I hope, whatever your background and even if you don't love sport, you might find enjoyment and pleasure in reading Cress and Quin's story.
Groups aren't always successful but we were very lucky with our group - we've enjoyed ourselves and we're still friends, even better friends than before! I think because there's three of us, it's made things easier to work through. We email constantly. When we're trying to decide something, we all sit at our keyboards and the emails fly fast. We discuss openly and honestly but politely and sensibly. More often than not, we all agree easily. We came into this project with open minds, to create something fun for the three of us. We can all compromise and laugh. We help each other out, always.
I had a change in writing style mid-way through the project which was a little traumatic for me. I had to re-write my entire story and without Jennie and Lisa to keep my spirits up, I'm not sure I would have gotten through. Then I had a major story edit after submission, and again, there they were - my very own cheer squad. Add to this, I thought I'd have a book out before this one, but now it's my debut and I'm riding their coattails...but they didn't worry at all. You couldn't find better people to work with.
As a bonus, we love each others' stories. This has made blending in the town's characters to our own story so much easier. One of Jennie's fabulous characters is in both Lisa and my books. One of Lisa's fabulous people is in Jennie and mine. And one of mine is in the other two stories. We have a map of Dulili pinned to the wall so we all know where everything is, what each building looks like. We love Dulili so much, we'd like to move there :)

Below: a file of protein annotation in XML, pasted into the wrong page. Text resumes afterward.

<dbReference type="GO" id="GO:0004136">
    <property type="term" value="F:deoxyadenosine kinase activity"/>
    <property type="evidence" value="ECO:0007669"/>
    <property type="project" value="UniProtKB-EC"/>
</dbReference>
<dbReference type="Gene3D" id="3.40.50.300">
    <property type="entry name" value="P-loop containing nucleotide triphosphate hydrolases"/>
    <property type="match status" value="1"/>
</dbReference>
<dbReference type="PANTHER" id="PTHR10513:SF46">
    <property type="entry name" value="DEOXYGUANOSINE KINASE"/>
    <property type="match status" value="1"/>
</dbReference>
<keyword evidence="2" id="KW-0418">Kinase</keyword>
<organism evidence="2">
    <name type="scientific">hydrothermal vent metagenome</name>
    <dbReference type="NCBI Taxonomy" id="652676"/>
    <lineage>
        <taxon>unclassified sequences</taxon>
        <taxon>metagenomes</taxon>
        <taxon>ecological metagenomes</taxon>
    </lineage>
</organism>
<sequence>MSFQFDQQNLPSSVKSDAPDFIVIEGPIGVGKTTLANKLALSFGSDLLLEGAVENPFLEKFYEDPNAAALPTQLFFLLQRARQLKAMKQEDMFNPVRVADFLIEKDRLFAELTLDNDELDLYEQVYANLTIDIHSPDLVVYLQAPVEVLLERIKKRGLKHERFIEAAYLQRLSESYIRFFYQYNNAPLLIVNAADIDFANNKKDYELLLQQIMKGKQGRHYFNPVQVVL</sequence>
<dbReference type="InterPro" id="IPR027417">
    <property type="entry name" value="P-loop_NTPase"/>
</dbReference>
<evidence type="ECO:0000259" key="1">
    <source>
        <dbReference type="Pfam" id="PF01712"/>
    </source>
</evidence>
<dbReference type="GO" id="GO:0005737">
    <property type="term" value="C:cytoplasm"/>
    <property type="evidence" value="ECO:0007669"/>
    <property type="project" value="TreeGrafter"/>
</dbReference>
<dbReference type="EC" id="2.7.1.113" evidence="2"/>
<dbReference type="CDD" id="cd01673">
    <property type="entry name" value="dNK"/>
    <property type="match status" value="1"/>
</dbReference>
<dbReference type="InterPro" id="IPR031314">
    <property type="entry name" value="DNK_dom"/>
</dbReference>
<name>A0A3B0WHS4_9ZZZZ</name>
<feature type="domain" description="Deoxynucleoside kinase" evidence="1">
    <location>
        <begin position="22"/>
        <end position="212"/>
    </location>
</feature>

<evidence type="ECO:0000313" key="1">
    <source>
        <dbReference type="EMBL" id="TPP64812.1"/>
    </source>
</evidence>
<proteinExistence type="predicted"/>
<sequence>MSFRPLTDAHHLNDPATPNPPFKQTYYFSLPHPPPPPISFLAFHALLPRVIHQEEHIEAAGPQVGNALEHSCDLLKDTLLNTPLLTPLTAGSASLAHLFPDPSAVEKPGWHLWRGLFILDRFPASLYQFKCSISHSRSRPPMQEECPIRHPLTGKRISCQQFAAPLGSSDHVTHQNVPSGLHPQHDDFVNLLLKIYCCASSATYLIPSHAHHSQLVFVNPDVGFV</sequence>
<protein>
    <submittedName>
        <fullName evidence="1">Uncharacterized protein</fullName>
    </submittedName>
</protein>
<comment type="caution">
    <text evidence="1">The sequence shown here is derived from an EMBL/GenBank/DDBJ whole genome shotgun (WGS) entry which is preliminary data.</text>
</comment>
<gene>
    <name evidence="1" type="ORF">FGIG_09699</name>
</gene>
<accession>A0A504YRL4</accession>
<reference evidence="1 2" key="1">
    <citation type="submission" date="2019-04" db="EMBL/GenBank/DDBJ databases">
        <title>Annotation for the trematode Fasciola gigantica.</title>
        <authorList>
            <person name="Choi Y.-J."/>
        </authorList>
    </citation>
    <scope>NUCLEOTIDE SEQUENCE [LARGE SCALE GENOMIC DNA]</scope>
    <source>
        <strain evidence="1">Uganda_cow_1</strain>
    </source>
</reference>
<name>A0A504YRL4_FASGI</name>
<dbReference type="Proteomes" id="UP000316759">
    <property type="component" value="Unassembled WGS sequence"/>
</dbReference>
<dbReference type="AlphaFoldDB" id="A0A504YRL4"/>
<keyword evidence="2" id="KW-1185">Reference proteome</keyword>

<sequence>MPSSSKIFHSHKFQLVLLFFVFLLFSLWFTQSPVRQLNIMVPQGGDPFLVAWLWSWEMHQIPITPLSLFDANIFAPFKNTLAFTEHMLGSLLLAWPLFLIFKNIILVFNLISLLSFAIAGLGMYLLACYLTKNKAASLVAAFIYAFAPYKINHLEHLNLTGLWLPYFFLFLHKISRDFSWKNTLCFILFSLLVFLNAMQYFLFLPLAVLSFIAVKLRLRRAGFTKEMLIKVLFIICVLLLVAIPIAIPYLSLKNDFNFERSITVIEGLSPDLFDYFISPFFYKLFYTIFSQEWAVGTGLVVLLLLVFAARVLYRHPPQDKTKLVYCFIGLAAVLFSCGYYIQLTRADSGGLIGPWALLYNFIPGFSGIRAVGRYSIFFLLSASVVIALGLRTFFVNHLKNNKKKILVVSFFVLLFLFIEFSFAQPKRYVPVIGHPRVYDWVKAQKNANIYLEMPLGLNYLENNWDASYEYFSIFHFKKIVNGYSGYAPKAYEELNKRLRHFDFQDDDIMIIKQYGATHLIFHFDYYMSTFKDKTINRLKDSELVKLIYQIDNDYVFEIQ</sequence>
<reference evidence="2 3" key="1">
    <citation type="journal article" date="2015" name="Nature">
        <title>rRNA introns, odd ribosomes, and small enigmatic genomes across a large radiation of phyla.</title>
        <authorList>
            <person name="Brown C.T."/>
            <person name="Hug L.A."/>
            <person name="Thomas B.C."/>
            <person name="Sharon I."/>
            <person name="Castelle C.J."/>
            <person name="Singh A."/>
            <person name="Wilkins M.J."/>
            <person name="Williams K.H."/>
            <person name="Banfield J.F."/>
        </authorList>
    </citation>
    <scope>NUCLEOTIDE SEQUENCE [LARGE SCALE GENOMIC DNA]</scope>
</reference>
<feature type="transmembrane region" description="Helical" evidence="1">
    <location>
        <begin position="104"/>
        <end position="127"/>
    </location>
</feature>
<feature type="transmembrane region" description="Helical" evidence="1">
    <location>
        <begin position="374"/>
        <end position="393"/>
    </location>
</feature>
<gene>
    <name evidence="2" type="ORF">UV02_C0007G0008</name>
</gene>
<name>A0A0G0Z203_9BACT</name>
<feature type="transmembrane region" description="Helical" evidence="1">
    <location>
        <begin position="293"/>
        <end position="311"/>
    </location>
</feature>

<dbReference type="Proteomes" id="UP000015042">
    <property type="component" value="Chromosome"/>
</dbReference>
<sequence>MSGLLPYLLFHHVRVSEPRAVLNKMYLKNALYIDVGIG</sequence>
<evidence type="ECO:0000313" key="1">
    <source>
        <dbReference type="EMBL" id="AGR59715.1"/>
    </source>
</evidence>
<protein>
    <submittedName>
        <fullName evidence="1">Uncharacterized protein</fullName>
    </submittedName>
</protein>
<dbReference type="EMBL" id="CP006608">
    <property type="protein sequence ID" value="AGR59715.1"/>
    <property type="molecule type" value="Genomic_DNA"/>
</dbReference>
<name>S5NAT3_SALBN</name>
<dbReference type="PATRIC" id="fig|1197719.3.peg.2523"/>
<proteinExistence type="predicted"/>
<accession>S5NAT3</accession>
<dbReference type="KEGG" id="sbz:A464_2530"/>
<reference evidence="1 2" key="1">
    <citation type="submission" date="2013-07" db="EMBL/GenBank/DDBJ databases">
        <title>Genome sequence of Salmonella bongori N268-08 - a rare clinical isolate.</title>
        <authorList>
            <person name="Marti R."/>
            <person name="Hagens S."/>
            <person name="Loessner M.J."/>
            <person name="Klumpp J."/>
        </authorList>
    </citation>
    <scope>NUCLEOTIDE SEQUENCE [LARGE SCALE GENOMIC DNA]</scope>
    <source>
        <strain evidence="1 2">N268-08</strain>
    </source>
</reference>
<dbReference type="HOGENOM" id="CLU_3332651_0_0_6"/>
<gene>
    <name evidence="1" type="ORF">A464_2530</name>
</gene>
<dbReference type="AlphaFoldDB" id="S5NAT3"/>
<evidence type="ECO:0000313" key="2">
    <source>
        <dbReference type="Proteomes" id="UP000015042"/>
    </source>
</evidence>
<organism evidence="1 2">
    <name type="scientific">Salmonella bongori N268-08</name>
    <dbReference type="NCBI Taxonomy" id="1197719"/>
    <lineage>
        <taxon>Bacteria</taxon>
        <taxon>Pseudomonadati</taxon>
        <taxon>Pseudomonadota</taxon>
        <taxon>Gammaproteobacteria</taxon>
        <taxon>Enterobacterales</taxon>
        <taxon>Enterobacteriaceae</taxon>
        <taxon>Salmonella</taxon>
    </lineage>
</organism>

I love all three of these stories - A Heart Stuck on Hope; Honey Hill House; The Healing Season. I hope you will too.
Early in 2014, Jennie Jones, Lisa Ireland and I began discussing the possibility of a joint project. We're all with the same publisher, we all write rural romance, and we all knew each other. Surely those were enough things for a successful adventure!?
One of the first problems we discussed was - how do we do something combined when our styles are very different?
We decided to base our stories around a town, so we had 1 town; 3 very different stories.
Then we had to work out where to put this town, and what to call it!
Jennie lives in Western Australia, Lisa's in Victoria and I'm in NSW, so we had no common ground. Lisa went hunting and thought central western NSW looked like a nice spot. I'd lived not far from there so was half-familiar with it and then I went on a bit of a driving tour to fine-tune. Our town is roughly around Lyndhurst, Mandurama, Carcoar, Neville and Barry.
Then to create a name. We all thought using an Aboriginal word would be best, with a good meaning, but it couldn't be used elsewhere in a high profile place. We had names and ideas flying before we eventually settled on Dulili, which means together. Nothing could be more appropriate.